But the Gupta family have now made themselves some powerful enemies, which could lead to a bloc in the ANC turning against them. The confluence between the Guptas and the “premier league”, a faction led by the premiers of North West, the Free State and Mpumalanga, as well as the ANC Youth League and Women’s League, has exposed the family as not only wanting to influence the awarding of contracts but also the succession battle in the ANC.

At October’s ANC national general council, the premier league’s campaign was denounced and premiers Ace Magashule, Supra Mahumapelo and David Mabuza denied that they were running a campaign to influence the 2017 ANC leadership elections. But the influence of the faction was felt first in the appointment of Mosebenzi Zwane as Mineral Resources Minister in September and then David van Rooyen as Finance Minister (for four days) in December. Both these ministers are believed to be under the thumb of the Guptas as nominees of Magashule and Mahumapelo respectively.

Of course nobody in the ANC and the alliance could openly express their reservations about these appointments in relation to the Gupta family because Cabinet posts are the sole prerogative of the president. However, Cosatu and the SACP have now set the ball rolling by confirming their concerns about the Guptas.

SACP second deputy general secretary Solly Mapaila told the Sunday Times he spoke out against the Guptas at last week’s ANC national executive committee lekgotla to show they will not tolerate “corporate capture of the government”.

“We felt we needed to raise it in a meeting because people have been speaking about this thing, hush hush, gossiping about it and sometimes it has been raised in order to attack the president.

“We have heard [of] the role of the Guptas and we wanted to tell them [NEC members] that they do not account to the Guptas. They account to the liberation movement, headed by the ANC and its government, and not to individual families… so they don’t feel scared that if the Guptas call them they have an obligation to go [to the Guptas’ Saxonwold compound] or they would be removed from government,” Mapaila told the Sunday Times.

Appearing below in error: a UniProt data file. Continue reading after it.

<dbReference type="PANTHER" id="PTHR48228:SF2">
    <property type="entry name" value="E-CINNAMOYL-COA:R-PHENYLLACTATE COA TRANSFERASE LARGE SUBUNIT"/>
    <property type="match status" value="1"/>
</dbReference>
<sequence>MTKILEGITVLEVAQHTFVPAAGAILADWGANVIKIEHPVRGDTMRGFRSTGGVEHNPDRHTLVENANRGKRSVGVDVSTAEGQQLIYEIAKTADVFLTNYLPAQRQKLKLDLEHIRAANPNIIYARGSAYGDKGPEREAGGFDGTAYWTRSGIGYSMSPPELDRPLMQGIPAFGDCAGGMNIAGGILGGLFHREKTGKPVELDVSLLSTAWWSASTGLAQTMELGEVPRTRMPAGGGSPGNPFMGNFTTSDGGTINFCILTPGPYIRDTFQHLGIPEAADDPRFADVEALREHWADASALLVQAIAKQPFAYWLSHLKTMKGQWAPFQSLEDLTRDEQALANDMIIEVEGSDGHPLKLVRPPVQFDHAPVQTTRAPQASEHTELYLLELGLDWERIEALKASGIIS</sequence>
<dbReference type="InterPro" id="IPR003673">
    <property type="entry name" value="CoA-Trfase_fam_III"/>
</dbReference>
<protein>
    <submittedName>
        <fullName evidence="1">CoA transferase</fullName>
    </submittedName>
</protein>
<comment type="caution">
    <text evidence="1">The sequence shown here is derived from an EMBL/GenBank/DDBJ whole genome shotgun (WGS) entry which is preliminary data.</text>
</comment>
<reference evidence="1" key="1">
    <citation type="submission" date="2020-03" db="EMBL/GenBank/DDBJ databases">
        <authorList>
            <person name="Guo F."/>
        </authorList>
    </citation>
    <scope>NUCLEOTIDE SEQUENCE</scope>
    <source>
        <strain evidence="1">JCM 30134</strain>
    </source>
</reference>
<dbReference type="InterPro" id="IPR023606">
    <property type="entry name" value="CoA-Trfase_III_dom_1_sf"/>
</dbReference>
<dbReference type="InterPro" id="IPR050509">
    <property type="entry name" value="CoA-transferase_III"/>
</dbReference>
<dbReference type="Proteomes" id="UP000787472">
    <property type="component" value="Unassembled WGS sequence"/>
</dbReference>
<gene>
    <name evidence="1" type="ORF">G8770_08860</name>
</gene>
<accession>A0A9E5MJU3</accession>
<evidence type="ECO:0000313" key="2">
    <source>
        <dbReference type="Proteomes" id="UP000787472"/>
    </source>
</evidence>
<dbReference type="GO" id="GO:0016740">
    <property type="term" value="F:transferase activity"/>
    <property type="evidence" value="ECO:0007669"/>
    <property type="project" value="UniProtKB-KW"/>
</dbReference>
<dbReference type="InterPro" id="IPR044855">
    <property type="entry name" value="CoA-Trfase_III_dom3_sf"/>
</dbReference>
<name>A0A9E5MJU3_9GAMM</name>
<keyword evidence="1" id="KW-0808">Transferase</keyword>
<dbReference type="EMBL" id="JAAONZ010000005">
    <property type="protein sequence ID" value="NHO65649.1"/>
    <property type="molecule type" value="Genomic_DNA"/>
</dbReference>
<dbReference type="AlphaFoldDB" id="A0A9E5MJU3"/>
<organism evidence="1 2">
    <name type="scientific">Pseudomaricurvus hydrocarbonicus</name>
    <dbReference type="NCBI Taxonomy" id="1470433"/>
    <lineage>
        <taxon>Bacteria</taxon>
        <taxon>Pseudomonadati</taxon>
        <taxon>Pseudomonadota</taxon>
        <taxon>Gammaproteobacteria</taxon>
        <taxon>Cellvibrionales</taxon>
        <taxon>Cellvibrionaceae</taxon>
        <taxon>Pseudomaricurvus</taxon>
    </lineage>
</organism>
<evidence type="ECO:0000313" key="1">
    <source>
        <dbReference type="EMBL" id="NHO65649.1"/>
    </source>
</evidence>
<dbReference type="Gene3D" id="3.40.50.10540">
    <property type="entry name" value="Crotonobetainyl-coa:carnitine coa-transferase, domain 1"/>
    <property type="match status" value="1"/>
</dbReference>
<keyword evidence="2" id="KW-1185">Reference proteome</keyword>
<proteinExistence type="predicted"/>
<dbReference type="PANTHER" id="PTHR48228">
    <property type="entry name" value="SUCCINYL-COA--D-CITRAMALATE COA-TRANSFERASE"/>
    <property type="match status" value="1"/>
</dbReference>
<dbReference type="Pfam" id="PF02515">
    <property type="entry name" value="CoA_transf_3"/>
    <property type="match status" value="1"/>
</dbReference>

Cosatu president Sidumo Dlamini told the paper the federation was concerned about the Guptas’ perceived role in recent developments in the mining industry. This relates to Eskom buying coal for its Arnot power plant in Mpumalanga from a mine bought by a company controlled by the Guptas after a contract with Exxaro Resources Ltd. was not renewed. The sale of the Optimum Colliery was allegedly facilitated by Zwane, who flew to Zurich in December to meet the CEO of Glencore, which owned the mine.

Cosatu and the National Union of Mineworkers are up in arms about the deal because of the threats of retrenchment and closure of the Exxaro Arnot mine. At a media briefing at the end of the ANC lekgotla last week, Mantashe said the ANC could not get involved in the matter and it was up to the trade union movement to challenge the closure of the mine. He did not want to comment on the involvement of the Gupta family.

Earlier in January however, Mantashe said in an interview that the Guptas have not taken control of the ANC but have captured “individuals” in the party. He did not say who these individuals were. Mantashe told The Sowetan the problem was not the businesspeople but with ANC members who allowed businesspeople to use them. “I don’t blame the corporation that captured you. Actually I must focus on dealing with you as a proxy,” he said.

Now that the influence of the Guptas has been challenged and the battle for power in the ANC is out in the open, ANC and alliance leaders say a big fight is coming. Provinces opposed to the premier league and the SACP and Cosatu believe that they cannot sit back while there are clear attempts to manipulate the succession battle in the ANC. The SACP has been particularly agitated by the premier league’s efforts to have their senior leaders, Blade Nzimande and Rob Davies, booted out of the Cabinet.